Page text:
The editorial categories are research topics that have guided researchers during the recovery phase and continue to be the impetus behind the Documents Project’s digital archive and the Critical Documents book series. Developed by the project’s Editorial Board, each of the teams analyzed this framework and adapted it to their local contexts in developing their research objectives and work plans during the Recovery Phase. Learn more on the Editorial Framework page.
Victor Alejandro Sorell’s essay is a comprehensive study addressing more than one hundred twentieth-century Chicano and Mexican artists and collectives active between the 1960s and 1990s, including film and performance practitioners and activists, all of whom negotiated the highly complex, provocative, and topical subject of immigration. Sorell frames his discussion of these artists’ work with an analysis of the politics of immigration and Mexican and Chicano culture during the 1990s, citing the hostile political climate (i.e., the passage of Proposition 187 in California) as well as the link between immigration and culture, more generally, in the United States. He also contextualizes his discussion of the artists with a revisionist account of histories of immigration and culture in the United States, arguing that a cultural mestizaje and Mexican culture have been principles of U.S. culture beginning in the eighteenth through the twentieth century. Sorell’s analysis of artists focuses on the “iconography and semiotics of immigration,” paying special attention to the conflation of verbal and non-verbal imagery, which serves as a theoretical framework for the inquiry. Las Comadres, Terry Allen, Armando Rascón, and many other artists are discussed. Sorell closes by suggesting additional areas in need of research, including studies of art that addresses also the Canadian border and displaced artists from Latin America working in Mexico.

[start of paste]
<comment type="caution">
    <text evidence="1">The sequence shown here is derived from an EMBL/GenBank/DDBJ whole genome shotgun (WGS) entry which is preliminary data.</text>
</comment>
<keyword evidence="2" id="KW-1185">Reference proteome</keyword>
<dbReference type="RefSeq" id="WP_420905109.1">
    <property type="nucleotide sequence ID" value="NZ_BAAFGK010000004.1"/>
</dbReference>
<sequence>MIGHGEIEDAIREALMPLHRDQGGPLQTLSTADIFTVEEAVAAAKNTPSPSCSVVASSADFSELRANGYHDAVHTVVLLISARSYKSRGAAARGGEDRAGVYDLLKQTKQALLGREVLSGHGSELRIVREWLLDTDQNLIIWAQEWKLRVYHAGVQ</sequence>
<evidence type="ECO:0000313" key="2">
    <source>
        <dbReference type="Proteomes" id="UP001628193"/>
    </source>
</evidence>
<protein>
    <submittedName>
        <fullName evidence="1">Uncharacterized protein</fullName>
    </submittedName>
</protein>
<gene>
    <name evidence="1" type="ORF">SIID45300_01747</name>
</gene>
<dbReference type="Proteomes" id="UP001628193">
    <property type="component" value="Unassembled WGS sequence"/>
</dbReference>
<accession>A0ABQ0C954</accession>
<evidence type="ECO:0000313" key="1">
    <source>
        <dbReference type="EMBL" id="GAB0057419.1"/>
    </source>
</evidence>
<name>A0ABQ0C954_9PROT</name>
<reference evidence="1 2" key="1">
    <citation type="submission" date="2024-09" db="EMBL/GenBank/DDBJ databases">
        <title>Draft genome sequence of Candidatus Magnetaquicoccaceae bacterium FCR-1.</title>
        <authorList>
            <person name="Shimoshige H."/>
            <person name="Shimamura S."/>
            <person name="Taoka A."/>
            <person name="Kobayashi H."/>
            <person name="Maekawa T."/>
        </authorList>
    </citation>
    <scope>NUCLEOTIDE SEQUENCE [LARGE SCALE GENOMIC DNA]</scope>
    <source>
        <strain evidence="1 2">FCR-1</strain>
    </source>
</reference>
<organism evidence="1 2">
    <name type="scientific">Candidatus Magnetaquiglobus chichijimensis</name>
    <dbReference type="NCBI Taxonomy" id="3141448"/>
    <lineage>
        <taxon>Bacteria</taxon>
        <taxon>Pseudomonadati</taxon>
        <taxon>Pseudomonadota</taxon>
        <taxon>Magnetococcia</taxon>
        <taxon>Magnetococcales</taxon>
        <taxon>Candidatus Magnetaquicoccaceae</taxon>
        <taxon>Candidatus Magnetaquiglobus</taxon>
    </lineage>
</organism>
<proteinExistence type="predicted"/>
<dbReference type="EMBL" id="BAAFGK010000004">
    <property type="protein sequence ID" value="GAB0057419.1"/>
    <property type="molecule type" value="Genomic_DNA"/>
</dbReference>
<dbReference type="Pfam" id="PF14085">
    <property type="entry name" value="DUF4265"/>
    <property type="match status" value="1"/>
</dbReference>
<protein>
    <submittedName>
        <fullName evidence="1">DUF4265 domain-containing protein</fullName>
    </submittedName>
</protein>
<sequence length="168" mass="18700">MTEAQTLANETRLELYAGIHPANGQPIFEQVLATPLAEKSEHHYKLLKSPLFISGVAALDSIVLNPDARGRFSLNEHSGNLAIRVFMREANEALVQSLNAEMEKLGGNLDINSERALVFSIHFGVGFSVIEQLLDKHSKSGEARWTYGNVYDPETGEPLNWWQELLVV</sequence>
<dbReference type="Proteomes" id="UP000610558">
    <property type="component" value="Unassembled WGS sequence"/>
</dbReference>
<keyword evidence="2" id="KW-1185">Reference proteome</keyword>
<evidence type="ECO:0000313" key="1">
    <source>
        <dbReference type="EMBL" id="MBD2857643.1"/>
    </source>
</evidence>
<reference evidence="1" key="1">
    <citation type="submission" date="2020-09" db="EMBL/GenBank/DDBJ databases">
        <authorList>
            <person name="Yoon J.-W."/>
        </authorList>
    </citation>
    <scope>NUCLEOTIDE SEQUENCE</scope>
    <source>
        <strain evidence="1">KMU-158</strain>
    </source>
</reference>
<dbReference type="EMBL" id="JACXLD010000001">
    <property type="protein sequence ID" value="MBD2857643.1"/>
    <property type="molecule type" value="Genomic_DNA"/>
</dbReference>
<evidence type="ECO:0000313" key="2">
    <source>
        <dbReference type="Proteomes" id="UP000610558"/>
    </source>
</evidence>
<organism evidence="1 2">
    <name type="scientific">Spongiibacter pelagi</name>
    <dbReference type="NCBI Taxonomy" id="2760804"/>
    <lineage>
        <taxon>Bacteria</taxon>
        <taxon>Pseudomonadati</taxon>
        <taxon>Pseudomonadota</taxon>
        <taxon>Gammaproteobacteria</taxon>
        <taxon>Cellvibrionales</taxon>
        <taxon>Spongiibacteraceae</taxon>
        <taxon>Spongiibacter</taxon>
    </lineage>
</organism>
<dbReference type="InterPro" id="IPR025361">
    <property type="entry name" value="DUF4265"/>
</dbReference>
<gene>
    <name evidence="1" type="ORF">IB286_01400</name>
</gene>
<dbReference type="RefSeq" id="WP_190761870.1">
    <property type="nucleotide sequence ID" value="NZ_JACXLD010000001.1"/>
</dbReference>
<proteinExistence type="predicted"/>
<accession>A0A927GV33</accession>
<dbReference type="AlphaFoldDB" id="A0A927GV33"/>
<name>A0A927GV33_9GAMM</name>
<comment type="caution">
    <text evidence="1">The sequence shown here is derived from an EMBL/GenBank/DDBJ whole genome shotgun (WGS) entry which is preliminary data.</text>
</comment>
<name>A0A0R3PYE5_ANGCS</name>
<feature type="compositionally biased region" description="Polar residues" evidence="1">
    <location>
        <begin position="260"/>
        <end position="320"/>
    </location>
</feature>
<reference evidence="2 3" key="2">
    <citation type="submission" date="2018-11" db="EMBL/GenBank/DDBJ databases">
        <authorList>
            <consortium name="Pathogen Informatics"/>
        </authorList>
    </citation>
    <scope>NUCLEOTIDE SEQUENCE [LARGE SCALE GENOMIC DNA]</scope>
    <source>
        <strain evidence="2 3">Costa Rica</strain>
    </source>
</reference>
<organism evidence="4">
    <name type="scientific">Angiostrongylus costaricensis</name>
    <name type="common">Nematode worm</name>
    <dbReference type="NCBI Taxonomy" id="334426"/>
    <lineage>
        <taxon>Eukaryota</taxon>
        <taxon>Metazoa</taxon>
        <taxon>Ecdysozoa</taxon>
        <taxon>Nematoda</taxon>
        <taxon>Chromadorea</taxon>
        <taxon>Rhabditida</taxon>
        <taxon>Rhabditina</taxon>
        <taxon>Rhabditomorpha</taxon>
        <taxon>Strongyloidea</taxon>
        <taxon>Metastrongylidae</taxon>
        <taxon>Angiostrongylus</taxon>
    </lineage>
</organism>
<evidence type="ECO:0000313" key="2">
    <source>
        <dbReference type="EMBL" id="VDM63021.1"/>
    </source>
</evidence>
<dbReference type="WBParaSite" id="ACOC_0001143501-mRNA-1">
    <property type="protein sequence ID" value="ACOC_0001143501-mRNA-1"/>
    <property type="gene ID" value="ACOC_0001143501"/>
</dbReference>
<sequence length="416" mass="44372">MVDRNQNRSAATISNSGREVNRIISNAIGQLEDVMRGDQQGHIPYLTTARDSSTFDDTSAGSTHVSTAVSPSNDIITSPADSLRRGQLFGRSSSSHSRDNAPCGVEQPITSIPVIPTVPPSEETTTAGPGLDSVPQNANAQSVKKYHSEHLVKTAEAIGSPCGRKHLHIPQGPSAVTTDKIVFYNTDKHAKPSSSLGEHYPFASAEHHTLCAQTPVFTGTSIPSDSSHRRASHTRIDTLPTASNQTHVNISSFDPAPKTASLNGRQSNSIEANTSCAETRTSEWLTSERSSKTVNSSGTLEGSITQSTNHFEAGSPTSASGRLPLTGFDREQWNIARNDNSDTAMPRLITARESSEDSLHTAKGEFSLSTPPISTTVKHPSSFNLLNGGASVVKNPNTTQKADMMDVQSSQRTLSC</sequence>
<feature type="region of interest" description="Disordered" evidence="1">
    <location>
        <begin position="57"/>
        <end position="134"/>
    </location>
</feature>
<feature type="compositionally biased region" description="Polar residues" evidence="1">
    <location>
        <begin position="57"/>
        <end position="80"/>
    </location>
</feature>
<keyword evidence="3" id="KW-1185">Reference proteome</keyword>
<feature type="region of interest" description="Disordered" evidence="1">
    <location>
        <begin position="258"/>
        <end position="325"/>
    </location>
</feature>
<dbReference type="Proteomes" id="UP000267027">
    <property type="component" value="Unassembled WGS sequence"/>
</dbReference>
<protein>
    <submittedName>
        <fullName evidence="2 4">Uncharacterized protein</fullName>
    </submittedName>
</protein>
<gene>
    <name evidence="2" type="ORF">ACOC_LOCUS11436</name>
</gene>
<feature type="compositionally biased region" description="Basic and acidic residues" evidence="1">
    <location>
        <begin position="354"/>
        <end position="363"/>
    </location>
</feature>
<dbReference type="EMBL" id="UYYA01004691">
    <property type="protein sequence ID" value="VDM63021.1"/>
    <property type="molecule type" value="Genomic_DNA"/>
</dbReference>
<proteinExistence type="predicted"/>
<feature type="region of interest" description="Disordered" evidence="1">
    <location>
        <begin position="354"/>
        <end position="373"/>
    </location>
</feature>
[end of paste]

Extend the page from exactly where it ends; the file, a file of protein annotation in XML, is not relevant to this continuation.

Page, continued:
This essay by the Chicago-based activist and art historian Victor Alejandro Sorell was included in the book Culture Across Borders: Mexican Immigration and Popular Culture in 1998, edited by David R. Maciel and María Herrera-Sobek. In this essay, Sorell analyzes the work of artists addressing immigration and the border within the context of mainstream U.S. hostility to immigration and a history of a vital immigrant culture in the United States. His text brings to light the large number of artists responding to these issues since the 1960s, and also reveals the importance of Chicano and Mexican artists in the debates about multiculturalism and immigration that were generated during the 1990s as part of the so-called Culture Wars.